Senseless Slaughter on Both Sides.
An Instance of Great Compassion: ‘The Wounded Highlander Survived.’
Special to The Great War Project.
(late September) These are the days, a century ago, when the British launch an offensive in Belgian Flanders that comes to be called variously the battle of the Ypres Salient, or Third Ypres, or Passchendaele.
Whatever it is called, the goal is to take the Passchendaele Ridge. The British believe that if the ridge is taken, they would then be advancing through easier terrain than what they are facing now.
But as with everything in this endless war, the reality is not so simple. “It was to take seven weeks before the ridge was secured,” writes historian Martin Gilbert…
“seven of the most terrible weeks in the history of British warfare.”
In one encounter, a British sergeant used a sword to kill eleven Germans in their machine-gun post. He was awarded the Victoria Cross” for bravery.
The battle began with high hopes, reports historian Michael Neiberg, “but soon degenerated because of poor planning, leadership and weather. Instead of the breakthrough to the Belgian coast that Britain’s military leadership promised…
…Passchendaele became another battle of attrition that cost enormous casualties for negligible gains of territory.”
And it is not only the Allies who are doing badly. Reports Gilbert, “The Germans were suffering even more severely than the British during the third battle of Ypres.”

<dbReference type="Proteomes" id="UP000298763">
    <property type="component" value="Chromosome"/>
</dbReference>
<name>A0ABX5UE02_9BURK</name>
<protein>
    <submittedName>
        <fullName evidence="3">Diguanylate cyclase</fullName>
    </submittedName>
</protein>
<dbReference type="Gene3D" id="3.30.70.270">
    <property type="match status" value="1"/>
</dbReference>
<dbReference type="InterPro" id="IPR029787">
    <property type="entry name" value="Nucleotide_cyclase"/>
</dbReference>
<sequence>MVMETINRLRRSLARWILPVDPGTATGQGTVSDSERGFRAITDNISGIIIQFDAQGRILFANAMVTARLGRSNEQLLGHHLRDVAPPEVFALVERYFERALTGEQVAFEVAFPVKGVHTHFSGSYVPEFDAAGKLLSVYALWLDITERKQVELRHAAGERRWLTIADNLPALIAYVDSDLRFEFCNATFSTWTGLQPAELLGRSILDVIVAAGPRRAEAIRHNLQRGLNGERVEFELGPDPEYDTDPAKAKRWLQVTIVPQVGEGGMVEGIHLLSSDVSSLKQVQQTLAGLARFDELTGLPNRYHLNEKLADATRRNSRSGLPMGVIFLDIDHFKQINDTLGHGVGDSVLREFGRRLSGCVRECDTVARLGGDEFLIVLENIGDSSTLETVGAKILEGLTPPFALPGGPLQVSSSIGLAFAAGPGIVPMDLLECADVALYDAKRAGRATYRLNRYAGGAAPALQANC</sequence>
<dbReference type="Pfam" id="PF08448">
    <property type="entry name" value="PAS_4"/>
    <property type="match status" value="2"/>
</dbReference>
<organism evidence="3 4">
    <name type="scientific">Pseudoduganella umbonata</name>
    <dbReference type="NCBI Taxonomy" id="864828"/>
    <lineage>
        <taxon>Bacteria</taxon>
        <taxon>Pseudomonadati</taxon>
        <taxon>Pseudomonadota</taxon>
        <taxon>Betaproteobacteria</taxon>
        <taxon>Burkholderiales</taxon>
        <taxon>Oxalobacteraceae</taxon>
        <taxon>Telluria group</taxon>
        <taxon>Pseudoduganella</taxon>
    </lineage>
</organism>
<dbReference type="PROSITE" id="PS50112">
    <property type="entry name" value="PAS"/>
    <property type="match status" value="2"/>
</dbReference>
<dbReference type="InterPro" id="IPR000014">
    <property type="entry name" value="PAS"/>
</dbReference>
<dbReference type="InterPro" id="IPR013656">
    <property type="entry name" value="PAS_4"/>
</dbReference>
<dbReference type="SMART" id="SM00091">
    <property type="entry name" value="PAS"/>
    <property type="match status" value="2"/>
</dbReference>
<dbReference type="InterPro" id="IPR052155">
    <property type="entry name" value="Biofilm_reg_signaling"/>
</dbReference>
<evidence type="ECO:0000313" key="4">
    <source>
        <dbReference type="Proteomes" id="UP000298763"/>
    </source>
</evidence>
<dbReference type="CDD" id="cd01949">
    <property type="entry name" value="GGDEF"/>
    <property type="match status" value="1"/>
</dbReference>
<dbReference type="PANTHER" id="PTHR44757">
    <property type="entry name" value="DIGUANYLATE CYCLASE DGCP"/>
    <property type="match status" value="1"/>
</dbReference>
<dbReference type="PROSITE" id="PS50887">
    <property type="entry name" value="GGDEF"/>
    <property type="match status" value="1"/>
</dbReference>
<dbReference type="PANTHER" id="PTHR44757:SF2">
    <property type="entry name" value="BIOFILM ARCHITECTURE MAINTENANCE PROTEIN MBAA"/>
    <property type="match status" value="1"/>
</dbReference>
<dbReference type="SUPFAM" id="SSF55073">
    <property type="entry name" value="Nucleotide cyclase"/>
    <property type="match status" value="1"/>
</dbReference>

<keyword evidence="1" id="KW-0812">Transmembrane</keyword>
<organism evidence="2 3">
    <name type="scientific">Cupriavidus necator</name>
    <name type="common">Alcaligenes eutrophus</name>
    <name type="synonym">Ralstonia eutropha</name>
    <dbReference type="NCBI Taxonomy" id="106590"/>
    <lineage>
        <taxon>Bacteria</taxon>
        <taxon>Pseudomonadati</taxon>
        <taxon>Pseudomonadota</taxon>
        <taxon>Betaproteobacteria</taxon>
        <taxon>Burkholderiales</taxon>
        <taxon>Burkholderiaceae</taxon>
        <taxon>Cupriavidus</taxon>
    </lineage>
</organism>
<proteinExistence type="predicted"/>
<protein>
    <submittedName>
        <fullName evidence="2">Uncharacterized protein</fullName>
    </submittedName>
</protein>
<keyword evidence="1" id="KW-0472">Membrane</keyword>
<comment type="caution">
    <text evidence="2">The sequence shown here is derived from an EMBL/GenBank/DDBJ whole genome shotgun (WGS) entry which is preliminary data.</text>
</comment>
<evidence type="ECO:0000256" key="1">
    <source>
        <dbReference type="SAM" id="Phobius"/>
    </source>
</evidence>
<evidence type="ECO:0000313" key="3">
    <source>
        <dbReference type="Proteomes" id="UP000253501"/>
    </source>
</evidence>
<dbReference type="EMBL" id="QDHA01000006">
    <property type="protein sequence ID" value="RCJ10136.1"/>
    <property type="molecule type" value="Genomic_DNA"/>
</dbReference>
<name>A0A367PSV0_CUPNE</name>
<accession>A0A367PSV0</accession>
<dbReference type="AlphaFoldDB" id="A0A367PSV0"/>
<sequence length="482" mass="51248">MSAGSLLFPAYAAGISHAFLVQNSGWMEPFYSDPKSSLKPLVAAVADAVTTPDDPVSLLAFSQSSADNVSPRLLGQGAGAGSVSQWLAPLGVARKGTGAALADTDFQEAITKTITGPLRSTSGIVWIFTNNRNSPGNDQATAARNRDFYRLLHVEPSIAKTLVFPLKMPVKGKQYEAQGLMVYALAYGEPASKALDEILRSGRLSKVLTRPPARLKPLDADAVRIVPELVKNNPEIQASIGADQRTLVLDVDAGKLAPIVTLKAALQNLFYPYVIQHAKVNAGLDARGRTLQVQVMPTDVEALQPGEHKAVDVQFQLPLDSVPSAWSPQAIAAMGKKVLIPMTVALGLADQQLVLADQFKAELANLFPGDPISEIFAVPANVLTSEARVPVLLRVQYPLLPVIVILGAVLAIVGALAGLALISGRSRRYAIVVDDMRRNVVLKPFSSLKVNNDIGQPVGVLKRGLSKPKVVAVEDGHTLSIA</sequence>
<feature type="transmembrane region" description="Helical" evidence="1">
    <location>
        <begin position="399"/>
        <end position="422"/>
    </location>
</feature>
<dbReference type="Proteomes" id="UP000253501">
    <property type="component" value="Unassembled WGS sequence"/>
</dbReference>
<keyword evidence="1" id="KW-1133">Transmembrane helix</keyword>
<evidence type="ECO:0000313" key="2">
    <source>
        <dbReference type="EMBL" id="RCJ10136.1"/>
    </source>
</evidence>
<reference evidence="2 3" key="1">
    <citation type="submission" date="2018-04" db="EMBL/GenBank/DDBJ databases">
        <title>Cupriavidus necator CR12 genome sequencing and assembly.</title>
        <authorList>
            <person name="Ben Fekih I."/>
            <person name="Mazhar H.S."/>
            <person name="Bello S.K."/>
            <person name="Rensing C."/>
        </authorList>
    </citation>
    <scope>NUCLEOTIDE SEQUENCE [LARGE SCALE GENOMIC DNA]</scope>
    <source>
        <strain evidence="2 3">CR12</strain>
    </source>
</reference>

Writes one senior German commander, “A day of heavy fighting, accompanied by every circumstance that could cause us loss. We might be able to stand the loss of ground, but the reduction of our fighting strength was again all the heavier.”
At the same time, there is doubt about this battle in London. “I confess I stick to it,” writes one of the senior British generals, “more because I see nothing better.” Nevertheless, Gilbert reports, the British supreme commander General Sir Douglas Haig writes in his diary, “The enemy is tottering.”
“This was Haig’s usual argument for continuing.”
The battle is bloody, on both sides. In the first week of Passchendaele, more than 20,000 Germans are taken prisoner at a cost of nearly 163,000 Allied soldiers.
The British generals would tell the troops this would be a soft job, but it turns out to be a mess of confusion. One soldier describes what he sees as they move forward: “A ghastly breastwork littered with German corpses.”
Then the Germans counter-attack, a massive artillery bombardment, reports the British diarist, “with mustard gas and high explosive shells. Before us the country seemed a mass of crawling flame.” As they advanced, “men grew nightmarish as under a cliff of fire.”
“A man beside me put his hands to his ears with a cry of horror, stone-deaf, with eardrums shattered.”
Advancing quickly, the British soldier was hit by German machine-gun fire. “Four men carried me on a stretcher down the Passchendaele road over a wilderness of foul holes, littered with dead men disinterred in the barrage. One sight I remember vividly: A white-faced German prisoner tending a whiter British Highlander who had been struck in the stomach. In spite of the fierce shelling, he did not leave him. Two German prisoners carrying a wounded Highlander were hit by the explosion of a shrapnel shell.”
“They were both killed. The wounded Highlander survived.”